The Last of Us

The Last of Us Episode 3 Steals One Important Trick From HBO’s Best Dystopian Show

The Last of Us isn’t the first HBO show to explore how powerful connections can form even in a post-apocalyptic wasteland.

Murray Bartlett as Frank and Nick Offerman as Bill in The Last of Us Episode 3

Episode 3 of HBO’s The Last of Us has rightly earned a lot of praise from both TV critics and casual viewers alike.

Unlike the HBO series’ first two installments, The Last of Us Episode 3, titled “Long Long Time,” focuses on two people whose lives were not irrevocably ruined by the show’s zombie apocalypse. Instead, the episode follows Bill (Nick Offerman) and Frank (Murray Bartlett), two men who manage to form an unbreakable, life-changing connection amidst The Last of Us’ brutal dystopian world. For that reason, “Long Long Time” isn’t just a unique installment of The Last of Us.

The episode also bucks against the largely nihilistic tone that has come to define most post-apocalyptic TV shows, books, and movies. In doing so, “Long Long Time” manages to steal one underrated trick from HBO’s other great dystopian TV series: Station Eleven.

Station Eleven & The Last of Us

In 2021, Station Eleven offered a very different post-apocalyptic story than viewers are used to seeing.


Much like The Last of Us, Station Eleven is an adaptation. Based on Emily St. John Mandel’s acclaimed 2014 novel of the same name, the 2021 miniseries follows a group of disparate survivors as they all struggle to come to terms with their shared, lingering trauma over a pandemic that wiped out most of the world’s population. At the center of the series’ story is Kirsten (Mackenzie Davis), a former child actor who has spent most of her post-apocalyptic life performing with a theatre troupe known as “The Traveling Symphony.”

Kirsten is the closest thing Station Eleven has to a primary protagonist. Over the course of its 10 episodes, the series bounces between multiple different perspectives. Like “Long Long Time,” it also jumps across multiple different time periods — some of which are set decades after Station Eleven’s game-changing pandemic, while others take place only a few days, hours, or months after it. Some characters’ storylines are even primarily set prior to society’s collapse.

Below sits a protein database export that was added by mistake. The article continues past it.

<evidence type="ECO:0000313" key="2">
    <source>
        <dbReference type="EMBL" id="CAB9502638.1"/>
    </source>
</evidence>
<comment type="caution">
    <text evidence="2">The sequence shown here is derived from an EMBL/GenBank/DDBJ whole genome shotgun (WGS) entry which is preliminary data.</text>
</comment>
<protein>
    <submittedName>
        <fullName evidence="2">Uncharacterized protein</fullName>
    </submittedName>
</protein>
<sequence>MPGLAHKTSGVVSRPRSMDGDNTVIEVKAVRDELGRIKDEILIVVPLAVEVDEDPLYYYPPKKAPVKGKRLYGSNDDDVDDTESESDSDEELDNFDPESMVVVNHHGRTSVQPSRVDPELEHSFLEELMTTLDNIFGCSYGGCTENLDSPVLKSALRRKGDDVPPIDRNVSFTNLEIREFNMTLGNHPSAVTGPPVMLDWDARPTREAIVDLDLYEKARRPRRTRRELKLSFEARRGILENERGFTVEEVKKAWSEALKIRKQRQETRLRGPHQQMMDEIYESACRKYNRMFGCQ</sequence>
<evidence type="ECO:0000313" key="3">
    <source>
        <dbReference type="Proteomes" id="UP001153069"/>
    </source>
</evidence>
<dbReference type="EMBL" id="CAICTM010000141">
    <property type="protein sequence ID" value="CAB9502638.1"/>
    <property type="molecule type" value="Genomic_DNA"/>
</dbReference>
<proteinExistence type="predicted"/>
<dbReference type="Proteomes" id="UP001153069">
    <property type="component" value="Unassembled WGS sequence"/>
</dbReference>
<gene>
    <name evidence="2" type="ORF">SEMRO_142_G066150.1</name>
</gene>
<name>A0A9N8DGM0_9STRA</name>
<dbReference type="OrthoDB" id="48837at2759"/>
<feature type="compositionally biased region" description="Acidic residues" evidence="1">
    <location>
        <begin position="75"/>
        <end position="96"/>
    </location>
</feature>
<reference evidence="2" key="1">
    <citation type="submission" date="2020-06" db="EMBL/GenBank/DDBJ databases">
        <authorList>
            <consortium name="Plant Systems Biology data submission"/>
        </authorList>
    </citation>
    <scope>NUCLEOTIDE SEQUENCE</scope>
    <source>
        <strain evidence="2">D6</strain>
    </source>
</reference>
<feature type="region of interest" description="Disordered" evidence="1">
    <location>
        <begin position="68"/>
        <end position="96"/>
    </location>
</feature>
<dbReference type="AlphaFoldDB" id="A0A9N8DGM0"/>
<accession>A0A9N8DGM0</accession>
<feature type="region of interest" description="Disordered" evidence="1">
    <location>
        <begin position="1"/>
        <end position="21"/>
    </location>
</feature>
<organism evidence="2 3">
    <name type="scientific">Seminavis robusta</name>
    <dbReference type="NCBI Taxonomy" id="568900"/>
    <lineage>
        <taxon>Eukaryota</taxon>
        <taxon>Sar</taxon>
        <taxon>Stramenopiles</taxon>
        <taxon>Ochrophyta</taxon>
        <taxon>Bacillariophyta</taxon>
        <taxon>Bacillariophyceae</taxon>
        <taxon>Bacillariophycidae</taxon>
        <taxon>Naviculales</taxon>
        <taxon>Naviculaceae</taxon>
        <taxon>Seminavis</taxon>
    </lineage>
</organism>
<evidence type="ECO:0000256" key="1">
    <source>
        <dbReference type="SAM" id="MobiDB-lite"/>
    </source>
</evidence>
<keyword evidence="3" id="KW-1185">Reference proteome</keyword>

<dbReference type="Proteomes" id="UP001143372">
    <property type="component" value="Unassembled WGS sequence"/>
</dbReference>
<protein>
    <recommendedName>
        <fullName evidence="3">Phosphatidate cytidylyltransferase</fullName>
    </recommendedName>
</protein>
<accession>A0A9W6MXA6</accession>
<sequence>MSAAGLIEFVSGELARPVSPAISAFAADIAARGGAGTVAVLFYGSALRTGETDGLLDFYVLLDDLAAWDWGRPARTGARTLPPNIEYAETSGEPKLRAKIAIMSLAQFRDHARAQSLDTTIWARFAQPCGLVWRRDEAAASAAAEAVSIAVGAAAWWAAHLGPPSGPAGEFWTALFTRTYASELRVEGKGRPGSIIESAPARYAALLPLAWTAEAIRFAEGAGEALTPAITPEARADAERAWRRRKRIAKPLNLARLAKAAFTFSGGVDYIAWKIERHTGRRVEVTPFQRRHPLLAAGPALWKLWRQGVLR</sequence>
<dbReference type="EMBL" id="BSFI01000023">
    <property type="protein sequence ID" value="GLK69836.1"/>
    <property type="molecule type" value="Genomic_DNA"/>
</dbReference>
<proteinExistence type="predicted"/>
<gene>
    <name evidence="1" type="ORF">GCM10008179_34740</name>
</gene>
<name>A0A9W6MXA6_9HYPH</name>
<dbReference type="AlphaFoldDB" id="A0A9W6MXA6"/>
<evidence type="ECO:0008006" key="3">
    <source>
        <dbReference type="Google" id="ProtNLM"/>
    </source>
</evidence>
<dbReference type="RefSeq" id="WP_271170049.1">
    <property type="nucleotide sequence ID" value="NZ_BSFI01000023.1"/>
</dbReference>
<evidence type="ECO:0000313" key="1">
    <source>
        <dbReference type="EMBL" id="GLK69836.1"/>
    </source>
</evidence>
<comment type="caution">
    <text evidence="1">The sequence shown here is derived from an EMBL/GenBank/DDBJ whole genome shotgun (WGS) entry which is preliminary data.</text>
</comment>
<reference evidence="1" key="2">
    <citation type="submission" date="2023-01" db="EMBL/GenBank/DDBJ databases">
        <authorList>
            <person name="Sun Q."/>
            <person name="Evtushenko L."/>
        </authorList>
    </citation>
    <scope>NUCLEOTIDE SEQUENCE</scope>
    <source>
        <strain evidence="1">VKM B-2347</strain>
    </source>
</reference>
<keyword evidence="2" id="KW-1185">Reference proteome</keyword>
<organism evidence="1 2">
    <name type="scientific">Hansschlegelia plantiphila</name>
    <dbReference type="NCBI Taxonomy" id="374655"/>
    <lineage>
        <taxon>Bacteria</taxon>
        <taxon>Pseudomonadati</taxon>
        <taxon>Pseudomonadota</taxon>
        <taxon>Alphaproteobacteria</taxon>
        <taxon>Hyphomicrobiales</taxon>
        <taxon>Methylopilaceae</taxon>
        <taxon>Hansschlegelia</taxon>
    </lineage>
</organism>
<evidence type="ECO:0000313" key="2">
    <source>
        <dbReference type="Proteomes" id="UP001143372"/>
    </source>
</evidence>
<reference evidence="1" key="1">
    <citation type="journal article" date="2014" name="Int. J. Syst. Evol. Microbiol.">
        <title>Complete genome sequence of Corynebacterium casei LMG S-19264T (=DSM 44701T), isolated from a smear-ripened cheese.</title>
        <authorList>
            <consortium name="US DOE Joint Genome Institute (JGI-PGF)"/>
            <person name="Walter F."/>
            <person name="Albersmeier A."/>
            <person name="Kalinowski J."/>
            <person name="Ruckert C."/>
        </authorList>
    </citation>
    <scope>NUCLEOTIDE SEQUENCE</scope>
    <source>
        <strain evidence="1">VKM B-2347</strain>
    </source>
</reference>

What ultimately binds The Last of Us Episode 3 and Station Eleven together, though, isn’t their time-hopping narrative structures, but their shared interest in how people can come together in the wake of great tragedy. In a genre that is so often defined by how people can violently tear each other apart (see: The Walking Dead), Station Eleven and “Long Long Time” are two defiantly hopeful, subversive responses to an era of sci-fi fiction that seems to focus far more often than not on the darkest and weakest parts of humanity.

Unlike so many dystopian TV shows and movies, Station Eleven isn’t interested in hurting you.


In the same way that Bill and Frank are bonded together, in part, by Frank’s art and Linda Ronstadt’s music, the characters in Station Eleven are ultimately brought closer together by the art that comforts and challenges them. Not only do the Traveling Symphony’s plays give many of Station Eleven’s characters the chance to vocalize and grapple with their trauma, but the show’s eponymous comic book also emerges as a shared source of both escape and connection.

Those two threads, in particular, converge in Station Eleven’s finale, which actively subverts the post-apocalyptic genre’s violence-driven style of storytelling in order to place a greater focus on healing, empathy, and love. Much like “Long Long Time,” Station Eleven doesn’t actually set out to “hurt” its viewers or cause them unnecessary pain. Instead, it sets out to create a kind of open-hearted emotional catharsis that’s hard to come by in most dystopian dramas.

In its third episode, The Last of Us takes a break from all of its post-apocalyptic brutality in order to tell an “incredibly romantic” love story.

Liane Hentscher/HBO

The Inverse Analysis — Station Eleven was criminally underseen when it premiered on HBO Max in December 2021. Most TV viewers seemed to take only one look at its pandemic-centric premise before deciding, in our post-Covid world, that they didn’t need to watch another dour and depressing post-apocalyptic show. That’s not what Station Eleven actually is, of course.

Now, given the success of The Last of Us, it looks like viewers may finally be open again to the story that Station Eleven has to offer. In fact, if The Last of Us Episode 3’s overwhelmingly positive reception is any indication, viewers seem to be more in the mood for stories about survivors who find love and closure even in the face of immense, global hopelessness than they’ve ever been before.

Fortunately, that’s something Station Eleven has in spades.

Station Eleven and The Last of Us are available to stream on HBO Max.

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